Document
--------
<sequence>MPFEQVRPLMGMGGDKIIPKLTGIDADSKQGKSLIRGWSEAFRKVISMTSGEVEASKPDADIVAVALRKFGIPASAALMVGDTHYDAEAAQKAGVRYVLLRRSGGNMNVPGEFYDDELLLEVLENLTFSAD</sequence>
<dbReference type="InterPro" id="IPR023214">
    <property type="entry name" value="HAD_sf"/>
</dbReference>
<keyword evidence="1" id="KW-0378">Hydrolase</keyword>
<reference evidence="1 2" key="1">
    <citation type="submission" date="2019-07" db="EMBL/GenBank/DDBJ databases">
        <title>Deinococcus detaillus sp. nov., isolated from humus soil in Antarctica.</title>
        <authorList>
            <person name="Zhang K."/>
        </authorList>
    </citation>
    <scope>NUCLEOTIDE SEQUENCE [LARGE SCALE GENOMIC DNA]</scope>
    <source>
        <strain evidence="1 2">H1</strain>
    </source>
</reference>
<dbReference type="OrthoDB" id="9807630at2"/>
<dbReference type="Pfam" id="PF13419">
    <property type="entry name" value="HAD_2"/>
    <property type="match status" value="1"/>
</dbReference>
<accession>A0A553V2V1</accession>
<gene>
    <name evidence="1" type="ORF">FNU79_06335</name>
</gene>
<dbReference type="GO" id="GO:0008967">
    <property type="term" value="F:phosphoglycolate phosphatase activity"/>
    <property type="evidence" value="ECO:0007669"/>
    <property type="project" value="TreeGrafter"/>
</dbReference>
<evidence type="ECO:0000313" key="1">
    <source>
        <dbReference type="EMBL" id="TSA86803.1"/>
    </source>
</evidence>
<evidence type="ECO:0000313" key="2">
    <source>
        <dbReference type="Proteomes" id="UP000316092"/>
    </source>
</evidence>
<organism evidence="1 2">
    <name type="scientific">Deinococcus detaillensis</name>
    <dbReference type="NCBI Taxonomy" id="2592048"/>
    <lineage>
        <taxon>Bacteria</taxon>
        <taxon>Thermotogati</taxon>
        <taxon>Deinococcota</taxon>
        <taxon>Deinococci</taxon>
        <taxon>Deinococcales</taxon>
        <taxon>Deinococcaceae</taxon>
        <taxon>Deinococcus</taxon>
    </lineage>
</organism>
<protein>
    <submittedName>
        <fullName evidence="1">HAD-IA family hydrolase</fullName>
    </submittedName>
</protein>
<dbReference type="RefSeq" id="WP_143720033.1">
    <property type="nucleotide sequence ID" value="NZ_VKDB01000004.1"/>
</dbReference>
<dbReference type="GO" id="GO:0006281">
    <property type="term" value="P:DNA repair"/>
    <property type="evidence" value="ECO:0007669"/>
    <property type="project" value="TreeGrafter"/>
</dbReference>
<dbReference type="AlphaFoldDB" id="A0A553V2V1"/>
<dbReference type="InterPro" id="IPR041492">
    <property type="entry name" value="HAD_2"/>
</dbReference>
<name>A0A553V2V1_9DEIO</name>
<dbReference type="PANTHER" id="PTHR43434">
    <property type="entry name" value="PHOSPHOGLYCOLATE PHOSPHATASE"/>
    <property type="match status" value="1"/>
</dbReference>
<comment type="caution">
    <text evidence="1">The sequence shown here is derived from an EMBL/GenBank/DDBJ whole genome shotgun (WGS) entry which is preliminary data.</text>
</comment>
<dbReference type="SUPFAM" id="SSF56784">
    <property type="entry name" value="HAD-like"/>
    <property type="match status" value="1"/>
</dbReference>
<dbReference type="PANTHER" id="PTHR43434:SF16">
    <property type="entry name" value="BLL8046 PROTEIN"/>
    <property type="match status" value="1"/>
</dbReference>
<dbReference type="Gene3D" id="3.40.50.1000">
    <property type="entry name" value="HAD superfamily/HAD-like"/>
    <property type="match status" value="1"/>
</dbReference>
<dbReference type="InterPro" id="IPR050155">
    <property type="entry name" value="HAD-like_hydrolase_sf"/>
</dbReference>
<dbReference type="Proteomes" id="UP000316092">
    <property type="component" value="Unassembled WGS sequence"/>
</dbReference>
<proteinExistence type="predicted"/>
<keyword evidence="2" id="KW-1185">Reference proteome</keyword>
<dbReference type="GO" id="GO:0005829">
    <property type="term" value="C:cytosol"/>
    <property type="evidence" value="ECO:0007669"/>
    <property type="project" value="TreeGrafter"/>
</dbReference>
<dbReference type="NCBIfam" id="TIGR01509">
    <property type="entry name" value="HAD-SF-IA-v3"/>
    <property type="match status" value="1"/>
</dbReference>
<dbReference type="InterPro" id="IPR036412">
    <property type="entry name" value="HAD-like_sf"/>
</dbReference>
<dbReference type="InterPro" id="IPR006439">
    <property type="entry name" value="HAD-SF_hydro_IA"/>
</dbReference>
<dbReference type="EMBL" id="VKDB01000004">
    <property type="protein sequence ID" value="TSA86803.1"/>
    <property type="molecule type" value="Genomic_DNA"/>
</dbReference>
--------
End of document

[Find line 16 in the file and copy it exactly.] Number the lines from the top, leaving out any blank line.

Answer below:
    </source>